Innovation, Competition and Networks in the Supercomputer Industry

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This dissertation develops dynamic models to examine markets with product differentiation where both firm conduct and consumer behavior is jointly influenced by switching costs, network effects and technological innovation. In Chapter 1 I propose a structural model of competition where firms set prices, introduce new products and scrap obsolete models. Network effects and switching costs are assumed to affect product demand, resulting in endogenous network creation dynamics. The model allows for product introduction and destruction without explicit modeling of these actions by instead considering a quality investment decision. I build on recent advances on dynamic games estimation and minimum-distance sieve estimators to suggest an estimator for the model. Chapter 2 builds upon and extends the model from Chapter 1 by allowing for technological frontier investment. I estimate the model using data from the supercomputer industry. These estimates allow for counterfactual evaluation on how technological progress depends on market structure. The evidence suggests that increased levels of competition are associated with higher rates of innovation on the maximal computing speed available in the industry. I also argue that increased competition is also associated with increased welfare, but the marginal increase in welfare is decreasing in the number of competitors. Chapter 3 examines the long-run effects of a merger in the supercomputer industry. The primary methodology is to assume that firm behavior is consistent with Markov-Perfect Nash equilibrium (MPNE) both with and without a merger and that a merger can be described by changing observed industry states. The proposed method accounts for the effects of dimensions of non-price competition between manufacturers, which could lead to misleading conclusions about the merger effects if ignored in the analysis. I evaluate the effects of the merger between Hewlett-Packard and Convex on consumer welfare and technological progress. I argue that this merger led to increases on the maximal computing speed available in the supercomputer industry at the cost of small losses in consumer welfare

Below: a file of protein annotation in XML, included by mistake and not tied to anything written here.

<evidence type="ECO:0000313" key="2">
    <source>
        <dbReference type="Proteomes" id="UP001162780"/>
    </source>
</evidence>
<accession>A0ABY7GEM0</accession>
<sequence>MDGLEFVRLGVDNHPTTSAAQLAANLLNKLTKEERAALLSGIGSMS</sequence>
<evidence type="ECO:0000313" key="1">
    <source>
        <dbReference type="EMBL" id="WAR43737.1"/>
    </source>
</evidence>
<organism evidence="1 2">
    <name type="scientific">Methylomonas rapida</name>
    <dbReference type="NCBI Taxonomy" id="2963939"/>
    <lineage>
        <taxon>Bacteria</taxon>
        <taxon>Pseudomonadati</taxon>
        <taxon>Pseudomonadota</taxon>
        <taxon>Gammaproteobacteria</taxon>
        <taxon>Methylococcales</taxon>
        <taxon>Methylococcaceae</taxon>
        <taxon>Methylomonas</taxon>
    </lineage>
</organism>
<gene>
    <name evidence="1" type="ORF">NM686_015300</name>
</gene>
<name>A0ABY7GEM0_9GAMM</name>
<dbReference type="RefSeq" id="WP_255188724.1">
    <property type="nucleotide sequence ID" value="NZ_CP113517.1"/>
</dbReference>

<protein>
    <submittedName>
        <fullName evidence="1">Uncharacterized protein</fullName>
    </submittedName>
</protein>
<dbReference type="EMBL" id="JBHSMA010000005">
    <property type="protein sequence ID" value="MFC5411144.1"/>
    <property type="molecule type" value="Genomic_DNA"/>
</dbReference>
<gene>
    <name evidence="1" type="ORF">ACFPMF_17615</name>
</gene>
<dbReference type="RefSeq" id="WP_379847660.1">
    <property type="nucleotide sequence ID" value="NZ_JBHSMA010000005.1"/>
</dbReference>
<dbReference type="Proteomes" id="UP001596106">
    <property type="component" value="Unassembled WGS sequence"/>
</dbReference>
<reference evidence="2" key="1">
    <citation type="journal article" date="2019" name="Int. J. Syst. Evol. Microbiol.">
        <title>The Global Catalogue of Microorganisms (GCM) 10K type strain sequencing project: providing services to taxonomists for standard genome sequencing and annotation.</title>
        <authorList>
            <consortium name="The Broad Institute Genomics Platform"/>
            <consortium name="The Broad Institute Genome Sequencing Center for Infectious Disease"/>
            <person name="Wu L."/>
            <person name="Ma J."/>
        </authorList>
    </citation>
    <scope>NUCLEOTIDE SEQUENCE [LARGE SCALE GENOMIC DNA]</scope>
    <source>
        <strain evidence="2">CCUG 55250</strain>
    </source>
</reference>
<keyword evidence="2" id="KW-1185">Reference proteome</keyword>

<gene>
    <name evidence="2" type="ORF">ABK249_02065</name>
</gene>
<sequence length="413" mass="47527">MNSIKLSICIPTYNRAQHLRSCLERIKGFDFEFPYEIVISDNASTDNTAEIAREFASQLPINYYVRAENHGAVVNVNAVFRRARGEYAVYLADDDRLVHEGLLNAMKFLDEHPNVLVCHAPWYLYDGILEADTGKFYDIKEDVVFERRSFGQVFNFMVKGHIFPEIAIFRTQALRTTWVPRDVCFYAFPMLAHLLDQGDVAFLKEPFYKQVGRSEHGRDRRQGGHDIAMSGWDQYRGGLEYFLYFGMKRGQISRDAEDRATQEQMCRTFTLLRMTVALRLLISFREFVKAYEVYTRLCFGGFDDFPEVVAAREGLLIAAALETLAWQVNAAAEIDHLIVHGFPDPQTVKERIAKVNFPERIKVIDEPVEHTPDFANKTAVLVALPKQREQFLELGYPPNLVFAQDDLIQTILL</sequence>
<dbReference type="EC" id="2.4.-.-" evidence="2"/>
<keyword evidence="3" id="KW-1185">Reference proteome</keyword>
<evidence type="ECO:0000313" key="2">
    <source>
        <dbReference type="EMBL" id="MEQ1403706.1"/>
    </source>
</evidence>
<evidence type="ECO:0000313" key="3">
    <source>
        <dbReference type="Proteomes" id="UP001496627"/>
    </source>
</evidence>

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  • 08/13/2018
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